Cameras to Limit Conflict

Trail camera photo of male and female lion, Hobatere Concession.

Among the challenges for pastoralists maintaining livestock herds in northwest Namibia, is the varying forms of land-use. While pastoralists keep their herds on mixed-use land, these can abut conservation concessions. For many conservancy members farming in Ehi-rovipuka and ≠Khoadi-//Hôas conservancies, the Hobatere Tourism Concession has long served as a refuge for, and source of, lions and other large carnivores. When lions depart Hobatere for communal farmlands, they run the risk of coming into contact with livestock. This can lead to human-lion conflict, resulting in retaliatory or preventative lion killing by certain pastoralists. An important part of the Lion Rangers’ work is assisting the Ministry of Environment, Forestry and Tourism (MEFT) in keeping tack of lions as they move in and out of Hobatere. At the request of MEFT the Lion Rangers Research Team has been helping monitor lion movements and group dynamics through the use of trail cameras in Hobatere. Over the past month groups of lions, including new cubs (!) were photographed within Hobatere, along with some other important images that are contributing to evidence-based conservation in the area.

Among the most noteworthy images captured are two separate sets of cubs. The lioness known as OPL-6, who was re-collared in Hobatere this past June, gave birth to three cubs recently. While these cubs’ existence has been suspected based on OPL-6’s movements and erratic sightings of small cub spoor over recent months, these trail camera photos are the first definitive proof of the number of cubs. Additionally, we can see that all three appear to be in good health. OPL-10, the lioness sometimes known as Nilali, gave birth to her own set of cubs last October. This was first recognized during a separate re-collaring operation in Hobatere late last year. This group has been periodically seen by MEFT and Hobatere staff during the past year. The group appears to be thriving. Among the interesting specificities of these groups are their particular “fission-fusion” dynamics. Lions are known to form groups that will split (fission) and come together (fusion) at irregular intervals. This has been documented across Africa. As was recorded by Philip Stander in his work Vanishing Kings, the desert-adapted lions of northwest Namibia demonstrate unique fission-fusion patterns among all lions. Spending great amounts of time apart, these lions – both male and female – nevertheless recognize a shared group identity, even after weeks or months spent apart. The fine-grain fission-fusion dynamics of this Hobatere group have been evident in trail camera images: we have seen varying grouping patterns among these two males, three females, and five cubs. Though it must be emphasized that OPL-6’s cubs are always seen together, as are OPL-10’s cubs.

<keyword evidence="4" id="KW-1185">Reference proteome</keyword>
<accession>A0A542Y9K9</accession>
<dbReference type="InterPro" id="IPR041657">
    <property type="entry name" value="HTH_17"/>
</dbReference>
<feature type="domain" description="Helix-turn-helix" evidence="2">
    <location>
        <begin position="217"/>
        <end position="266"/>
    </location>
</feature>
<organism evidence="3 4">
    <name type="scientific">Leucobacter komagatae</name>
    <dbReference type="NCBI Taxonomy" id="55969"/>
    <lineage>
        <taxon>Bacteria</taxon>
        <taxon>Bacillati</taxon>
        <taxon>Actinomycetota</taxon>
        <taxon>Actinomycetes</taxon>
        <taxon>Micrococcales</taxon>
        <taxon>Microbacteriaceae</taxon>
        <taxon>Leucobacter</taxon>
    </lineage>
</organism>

OPL-10 and her cubs, Hobatere Concession. Taken from trail camera photo.
OPL-6 and her small cubs, Hobatere Concession. Taken from trail camera photo.

These cubs form an important part of a possible future for lions within Hobatere and neighboring farmlands. Since these groups have been discovered, groups of Lion Rangers have been consistently deployed to field camps adjoining Hobatere to monitor the lions’ movements in and out of the concession. Using GPS/satellite collar movement data, the Lion Rangers Research and Leadership Teams are able to inform the Rangers about pertinent lion movements. This helps efficiently deploy resources to maximize the effectiveness of the Lion Rangers in preventing human-lion conflict.

Male lion photographed by trail camera in Hobatere Concession.

Additionally, other species of note, including brown hyena, black-footed cat, mountain zebra, black-faced impala, kudu, gemsbok, eland, and elephant were captured on trail cameras deployed in Hobatere. Among the most revelatory photos were those of an elephant recently caught in a poacher’s snare along the Hobatere border. As was recently reported on, this bull elephant was seen bearing the unmistakable marks of a snare on rear left foot in August. At that time MEFT veterinary staff from neighboring Etosha National Park quickly responded and removed the snare. We are happy to report that during recent Hobatere operations the bull was repeatedly seen and appears to have already made an almost complete recovery. Thanks to MEFT’s Dr. Axel Hartmann for removing the snare safely and effectively.

Elephant with snare on left rear leg, Hobatere Concession.
Close-up of elephant with snare.

Trail cameras were supported by the Community Conservation Fund of Namibia, who continues to be among the foremost supporters of the Lion Rangers’ work. Watch this virtual space as more information from these trail cameras becomes available.

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